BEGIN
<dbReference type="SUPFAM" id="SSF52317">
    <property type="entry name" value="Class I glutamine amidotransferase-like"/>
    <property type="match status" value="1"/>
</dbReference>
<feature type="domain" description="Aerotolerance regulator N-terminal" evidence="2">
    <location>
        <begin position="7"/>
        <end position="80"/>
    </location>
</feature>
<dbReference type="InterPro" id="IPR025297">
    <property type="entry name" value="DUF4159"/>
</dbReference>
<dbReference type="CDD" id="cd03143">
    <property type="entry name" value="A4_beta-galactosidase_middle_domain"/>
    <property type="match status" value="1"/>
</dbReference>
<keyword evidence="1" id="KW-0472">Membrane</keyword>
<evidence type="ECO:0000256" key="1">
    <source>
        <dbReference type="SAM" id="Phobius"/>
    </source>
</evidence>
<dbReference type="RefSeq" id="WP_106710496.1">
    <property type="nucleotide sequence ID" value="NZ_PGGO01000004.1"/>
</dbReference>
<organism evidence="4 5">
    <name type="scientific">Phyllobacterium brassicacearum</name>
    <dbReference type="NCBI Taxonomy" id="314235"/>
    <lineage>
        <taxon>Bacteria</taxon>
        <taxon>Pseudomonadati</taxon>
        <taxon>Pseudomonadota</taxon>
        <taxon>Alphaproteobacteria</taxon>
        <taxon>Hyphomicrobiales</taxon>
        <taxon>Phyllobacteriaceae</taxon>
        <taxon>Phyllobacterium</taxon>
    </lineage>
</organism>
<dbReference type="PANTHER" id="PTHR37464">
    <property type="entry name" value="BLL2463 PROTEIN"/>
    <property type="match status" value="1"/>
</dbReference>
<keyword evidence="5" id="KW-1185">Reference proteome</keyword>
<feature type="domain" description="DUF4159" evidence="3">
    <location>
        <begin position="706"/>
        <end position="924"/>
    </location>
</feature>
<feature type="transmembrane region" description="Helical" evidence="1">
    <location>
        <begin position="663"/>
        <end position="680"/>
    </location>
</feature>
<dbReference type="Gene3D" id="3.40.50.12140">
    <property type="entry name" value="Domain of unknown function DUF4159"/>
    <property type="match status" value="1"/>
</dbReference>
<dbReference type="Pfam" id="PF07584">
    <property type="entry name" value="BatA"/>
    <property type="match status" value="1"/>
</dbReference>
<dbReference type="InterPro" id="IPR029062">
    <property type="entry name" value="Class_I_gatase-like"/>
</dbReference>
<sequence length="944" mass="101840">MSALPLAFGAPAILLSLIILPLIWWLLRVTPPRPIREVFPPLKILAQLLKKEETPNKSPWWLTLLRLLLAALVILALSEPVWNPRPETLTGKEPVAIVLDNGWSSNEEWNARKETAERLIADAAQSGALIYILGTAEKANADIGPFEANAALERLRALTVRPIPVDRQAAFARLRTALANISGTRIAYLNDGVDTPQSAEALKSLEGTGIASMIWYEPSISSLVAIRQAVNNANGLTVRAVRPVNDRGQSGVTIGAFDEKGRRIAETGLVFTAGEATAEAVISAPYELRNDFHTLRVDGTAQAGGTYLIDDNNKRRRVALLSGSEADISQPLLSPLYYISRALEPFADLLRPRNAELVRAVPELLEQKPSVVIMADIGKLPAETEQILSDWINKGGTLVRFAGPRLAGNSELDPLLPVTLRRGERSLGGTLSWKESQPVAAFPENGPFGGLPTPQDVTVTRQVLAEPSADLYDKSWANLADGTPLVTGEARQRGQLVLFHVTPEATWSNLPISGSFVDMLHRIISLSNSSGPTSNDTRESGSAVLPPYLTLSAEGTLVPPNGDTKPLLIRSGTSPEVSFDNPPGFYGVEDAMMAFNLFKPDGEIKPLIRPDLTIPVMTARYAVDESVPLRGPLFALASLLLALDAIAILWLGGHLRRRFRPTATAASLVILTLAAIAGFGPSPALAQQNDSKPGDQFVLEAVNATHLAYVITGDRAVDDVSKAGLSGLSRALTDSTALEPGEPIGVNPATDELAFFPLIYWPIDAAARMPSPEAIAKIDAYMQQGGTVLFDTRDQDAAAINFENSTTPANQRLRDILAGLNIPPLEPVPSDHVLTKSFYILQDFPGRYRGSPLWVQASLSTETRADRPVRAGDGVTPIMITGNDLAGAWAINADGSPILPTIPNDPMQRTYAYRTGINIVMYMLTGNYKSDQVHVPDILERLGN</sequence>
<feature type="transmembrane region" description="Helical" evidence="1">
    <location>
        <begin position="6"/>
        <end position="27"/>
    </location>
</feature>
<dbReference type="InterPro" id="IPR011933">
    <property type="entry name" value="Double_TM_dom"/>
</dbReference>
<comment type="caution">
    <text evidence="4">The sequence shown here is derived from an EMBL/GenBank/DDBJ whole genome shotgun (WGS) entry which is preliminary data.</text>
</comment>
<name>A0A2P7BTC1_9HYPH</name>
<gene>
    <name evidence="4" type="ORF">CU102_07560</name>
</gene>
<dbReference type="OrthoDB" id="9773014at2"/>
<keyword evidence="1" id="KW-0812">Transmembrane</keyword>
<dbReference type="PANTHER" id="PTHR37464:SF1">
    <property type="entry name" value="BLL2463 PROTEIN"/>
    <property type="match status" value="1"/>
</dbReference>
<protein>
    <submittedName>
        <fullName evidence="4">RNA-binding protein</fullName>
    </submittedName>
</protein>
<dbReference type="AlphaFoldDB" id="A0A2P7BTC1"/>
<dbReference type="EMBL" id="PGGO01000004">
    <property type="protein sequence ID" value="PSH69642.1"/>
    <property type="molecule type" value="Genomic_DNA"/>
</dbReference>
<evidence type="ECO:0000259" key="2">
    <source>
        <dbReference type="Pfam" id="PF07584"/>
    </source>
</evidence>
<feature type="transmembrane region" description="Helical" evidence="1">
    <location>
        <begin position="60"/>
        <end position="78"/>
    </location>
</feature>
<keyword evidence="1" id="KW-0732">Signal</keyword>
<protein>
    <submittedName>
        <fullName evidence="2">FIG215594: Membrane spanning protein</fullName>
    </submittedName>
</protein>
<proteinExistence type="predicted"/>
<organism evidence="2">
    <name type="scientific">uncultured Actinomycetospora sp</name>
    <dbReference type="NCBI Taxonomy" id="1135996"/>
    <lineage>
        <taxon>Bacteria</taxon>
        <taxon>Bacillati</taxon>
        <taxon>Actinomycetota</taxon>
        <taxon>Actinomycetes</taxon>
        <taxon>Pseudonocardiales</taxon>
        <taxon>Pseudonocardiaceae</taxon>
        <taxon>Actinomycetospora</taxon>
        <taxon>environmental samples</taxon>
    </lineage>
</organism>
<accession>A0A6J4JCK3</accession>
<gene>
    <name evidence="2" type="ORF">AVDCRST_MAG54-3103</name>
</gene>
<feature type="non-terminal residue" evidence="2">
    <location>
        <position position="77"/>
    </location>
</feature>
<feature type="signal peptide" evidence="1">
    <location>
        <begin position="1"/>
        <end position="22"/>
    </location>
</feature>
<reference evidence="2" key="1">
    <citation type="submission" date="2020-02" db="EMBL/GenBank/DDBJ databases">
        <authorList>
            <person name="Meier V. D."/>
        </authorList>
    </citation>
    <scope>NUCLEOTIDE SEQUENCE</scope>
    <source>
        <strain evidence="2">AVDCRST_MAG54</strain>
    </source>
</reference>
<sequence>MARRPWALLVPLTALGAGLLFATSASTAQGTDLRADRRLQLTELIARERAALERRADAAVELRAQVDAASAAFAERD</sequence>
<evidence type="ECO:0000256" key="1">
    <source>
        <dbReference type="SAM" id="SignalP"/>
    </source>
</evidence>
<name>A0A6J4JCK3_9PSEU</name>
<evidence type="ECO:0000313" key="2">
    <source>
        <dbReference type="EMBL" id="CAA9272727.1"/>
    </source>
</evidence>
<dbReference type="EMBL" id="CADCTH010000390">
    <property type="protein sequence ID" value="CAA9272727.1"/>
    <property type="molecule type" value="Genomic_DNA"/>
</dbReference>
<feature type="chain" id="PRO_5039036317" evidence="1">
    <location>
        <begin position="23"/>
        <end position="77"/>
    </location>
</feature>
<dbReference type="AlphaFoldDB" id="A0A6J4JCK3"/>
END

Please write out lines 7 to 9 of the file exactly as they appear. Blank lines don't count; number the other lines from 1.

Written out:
        <begin position="7"/>
        <end position="80"/>
    </location>